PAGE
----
Ethnicity, gender and socio economic background represent some of the most fundamental aspects of people’s identities. Moreover, these characteristics tend to influence the social and geographical environments children live in, as well as the way they are treated by others.
In this research cluster we investigate the influence of ethnicity, gender, and socio economic background on family functioning and on children’s educational experiences and achievement. We examine explanations for group differences (mediation models), as well as the effect of group status on the impact of parenting and education on child development (moderation models).
With regard to gender we are currently investigating gender-differentiated parenting in relation to the development of gender differences in child prosocial and antisocial behavior. With regard to ethnicity we are conducting several studies on parenting and child development in Turkish families in the Netherlands. These include an international study on predictors of positive school transitions of Turkish children in the Netherlands, Germany, and Norway, as well as a study on the effectiveness of a culture-sensitive adaptation of the VIPP-SD.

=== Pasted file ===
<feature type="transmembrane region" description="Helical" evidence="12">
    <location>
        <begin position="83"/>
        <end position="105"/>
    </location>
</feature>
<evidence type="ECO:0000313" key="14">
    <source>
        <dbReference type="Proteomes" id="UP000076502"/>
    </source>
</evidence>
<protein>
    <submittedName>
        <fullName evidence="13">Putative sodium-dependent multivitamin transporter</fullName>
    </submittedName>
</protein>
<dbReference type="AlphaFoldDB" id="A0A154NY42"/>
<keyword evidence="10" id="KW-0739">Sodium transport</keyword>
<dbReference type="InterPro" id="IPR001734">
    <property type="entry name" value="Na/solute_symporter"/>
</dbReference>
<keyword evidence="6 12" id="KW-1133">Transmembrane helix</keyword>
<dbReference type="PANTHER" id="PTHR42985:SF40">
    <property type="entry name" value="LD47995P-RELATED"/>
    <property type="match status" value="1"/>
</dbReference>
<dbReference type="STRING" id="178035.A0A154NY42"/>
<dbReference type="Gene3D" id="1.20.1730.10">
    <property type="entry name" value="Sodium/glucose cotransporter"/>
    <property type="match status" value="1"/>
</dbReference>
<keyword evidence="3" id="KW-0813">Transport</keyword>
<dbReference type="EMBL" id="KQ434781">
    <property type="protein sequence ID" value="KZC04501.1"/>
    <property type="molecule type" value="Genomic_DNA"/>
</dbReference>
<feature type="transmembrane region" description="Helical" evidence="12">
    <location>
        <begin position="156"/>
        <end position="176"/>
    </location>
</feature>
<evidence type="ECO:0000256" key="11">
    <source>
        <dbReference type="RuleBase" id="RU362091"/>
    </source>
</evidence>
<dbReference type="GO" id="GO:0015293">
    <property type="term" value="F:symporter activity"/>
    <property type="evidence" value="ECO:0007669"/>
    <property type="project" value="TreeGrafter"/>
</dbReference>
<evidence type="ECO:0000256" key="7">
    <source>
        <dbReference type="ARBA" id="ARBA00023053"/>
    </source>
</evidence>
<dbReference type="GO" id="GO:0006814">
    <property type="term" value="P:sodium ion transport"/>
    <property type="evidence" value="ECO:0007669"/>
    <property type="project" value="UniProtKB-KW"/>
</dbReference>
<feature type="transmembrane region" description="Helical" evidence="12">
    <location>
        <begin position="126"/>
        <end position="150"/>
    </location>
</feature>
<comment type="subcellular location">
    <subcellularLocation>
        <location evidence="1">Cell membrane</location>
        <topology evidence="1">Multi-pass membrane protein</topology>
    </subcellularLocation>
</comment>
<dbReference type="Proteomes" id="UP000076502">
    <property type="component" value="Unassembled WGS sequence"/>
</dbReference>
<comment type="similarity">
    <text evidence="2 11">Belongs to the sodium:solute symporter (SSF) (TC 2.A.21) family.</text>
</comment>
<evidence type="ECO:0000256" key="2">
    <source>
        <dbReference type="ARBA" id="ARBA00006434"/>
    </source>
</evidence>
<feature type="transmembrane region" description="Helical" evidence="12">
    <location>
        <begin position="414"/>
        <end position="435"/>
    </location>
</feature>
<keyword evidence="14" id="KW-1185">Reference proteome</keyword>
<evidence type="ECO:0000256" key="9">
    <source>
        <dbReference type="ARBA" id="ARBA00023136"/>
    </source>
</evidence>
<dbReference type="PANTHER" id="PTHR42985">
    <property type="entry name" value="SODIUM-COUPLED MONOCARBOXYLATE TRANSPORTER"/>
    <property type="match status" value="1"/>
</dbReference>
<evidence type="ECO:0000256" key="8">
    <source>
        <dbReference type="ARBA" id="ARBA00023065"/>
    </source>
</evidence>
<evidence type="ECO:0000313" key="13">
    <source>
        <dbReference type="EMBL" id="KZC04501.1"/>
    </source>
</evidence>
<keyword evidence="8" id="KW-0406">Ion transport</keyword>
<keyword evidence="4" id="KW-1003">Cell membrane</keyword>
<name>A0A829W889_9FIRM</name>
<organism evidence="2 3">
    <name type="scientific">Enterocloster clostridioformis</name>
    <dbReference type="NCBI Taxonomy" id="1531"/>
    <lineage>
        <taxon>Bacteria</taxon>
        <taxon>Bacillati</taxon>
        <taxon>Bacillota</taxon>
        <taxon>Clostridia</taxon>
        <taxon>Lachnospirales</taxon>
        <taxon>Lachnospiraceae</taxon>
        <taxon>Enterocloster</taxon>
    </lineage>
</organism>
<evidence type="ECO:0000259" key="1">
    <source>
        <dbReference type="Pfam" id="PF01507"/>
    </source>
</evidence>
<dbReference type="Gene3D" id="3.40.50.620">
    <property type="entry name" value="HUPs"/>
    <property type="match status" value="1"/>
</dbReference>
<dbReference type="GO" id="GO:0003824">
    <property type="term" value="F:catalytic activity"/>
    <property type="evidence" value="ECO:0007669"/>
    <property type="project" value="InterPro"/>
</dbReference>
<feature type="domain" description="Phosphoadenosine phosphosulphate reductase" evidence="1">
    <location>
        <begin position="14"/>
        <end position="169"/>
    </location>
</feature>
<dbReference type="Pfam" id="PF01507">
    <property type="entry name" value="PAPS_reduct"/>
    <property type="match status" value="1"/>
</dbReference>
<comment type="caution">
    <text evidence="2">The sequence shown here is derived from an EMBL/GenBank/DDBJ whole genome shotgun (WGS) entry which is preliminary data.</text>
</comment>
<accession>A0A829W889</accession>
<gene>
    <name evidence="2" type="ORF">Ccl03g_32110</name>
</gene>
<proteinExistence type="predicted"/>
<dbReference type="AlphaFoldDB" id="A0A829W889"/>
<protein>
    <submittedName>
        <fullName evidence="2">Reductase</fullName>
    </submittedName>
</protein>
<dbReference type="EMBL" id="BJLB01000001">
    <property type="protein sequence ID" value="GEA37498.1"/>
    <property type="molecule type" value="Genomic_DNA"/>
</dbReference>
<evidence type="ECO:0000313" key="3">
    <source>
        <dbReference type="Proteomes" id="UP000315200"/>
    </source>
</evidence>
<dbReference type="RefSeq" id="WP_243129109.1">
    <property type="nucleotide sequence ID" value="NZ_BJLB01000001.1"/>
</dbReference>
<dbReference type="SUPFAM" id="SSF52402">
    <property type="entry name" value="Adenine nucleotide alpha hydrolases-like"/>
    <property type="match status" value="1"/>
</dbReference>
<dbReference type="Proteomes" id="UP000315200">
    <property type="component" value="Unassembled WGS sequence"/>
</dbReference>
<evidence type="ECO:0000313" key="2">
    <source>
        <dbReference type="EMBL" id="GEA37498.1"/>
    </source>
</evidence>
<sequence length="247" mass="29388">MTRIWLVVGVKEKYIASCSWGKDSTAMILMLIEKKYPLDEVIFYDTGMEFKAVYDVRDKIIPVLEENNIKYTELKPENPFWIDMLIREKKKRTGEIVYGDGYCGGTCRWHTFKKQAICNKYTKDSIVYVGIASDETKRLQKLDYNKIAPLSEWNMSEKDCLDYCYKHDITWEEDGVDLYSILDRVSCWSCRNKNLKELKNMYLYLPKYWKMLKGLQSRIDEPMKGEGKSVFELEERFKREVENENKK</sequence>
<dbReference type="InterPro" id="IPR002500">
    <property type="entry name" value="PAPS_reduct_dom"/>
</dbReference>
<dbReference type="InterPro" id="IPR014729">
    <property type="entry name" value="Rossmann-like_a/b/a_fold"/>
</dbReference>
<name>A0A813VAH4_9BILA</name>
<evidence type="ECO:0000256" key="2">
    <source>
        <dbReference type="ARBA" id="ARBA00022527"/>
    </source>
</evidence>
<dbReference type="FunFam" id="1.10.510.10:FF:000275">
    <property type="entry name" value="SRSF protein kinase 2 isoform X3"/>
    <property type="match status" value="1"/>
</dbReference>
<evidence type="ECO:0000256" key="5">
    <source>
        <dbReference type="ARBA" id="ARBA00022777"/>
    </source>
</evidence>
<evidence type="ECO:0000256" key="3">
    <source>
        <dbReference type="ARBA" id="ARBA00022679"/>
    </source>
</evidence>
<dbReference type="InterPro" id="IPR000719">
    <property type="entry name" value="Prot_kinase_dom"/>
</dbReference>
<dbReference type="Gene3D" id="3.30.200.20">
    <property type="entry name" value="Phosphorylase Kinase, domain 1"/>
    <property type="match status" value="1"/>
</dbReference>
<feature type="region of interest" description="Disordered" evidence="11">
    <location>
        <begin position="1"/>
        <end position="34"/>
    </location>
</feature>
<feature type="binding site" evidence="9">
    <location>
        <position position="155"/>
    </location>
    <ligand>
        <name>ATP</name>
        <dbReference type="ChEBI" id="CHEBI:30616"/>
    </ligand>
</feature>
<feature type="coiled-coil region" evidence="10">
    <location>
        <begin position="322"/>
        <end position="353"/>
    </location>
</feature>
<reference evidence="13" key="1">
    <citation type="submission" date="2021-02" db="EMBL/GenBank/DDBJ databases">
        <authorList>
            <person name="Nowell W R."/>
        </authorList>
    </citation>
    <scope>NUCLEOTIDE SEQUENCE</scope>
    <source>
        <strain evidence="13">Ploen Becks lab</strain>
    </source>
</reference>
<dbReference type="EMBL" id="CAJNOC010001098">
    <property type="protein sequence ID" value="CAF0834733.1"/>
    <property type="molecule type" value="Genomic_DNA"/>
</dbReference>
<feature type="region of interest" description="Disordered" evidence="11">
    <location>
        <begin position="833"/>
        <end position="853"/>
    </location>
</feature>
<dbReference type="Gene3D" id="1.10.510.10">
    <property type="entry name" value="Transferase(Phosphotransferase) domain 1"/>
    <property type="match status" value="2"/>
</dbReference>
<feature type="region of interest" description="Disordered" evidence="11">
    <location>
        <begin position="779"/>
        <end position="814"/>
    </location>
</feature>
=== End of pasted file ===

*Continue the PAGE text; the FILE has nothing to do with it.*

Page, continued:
In this research cluster we also look for similarities and common experiences across different groups that may be indicative of universal human needs and traits. For example, our recent literature review showed that parental sensitivity is related to positive child outcomes across ethnic groups, and one of our empirical studies showed that maternal beliefs about sensitive parenting are very similar across different ethnic groups in the Netherlands.
These findings sparked a now ongoing international cross-cultural study on maternal beliefs about sensitive parenting that has so far include the Netherlands, Turkey, Chile, Ethiopia, and Israel, with plans in several other countries.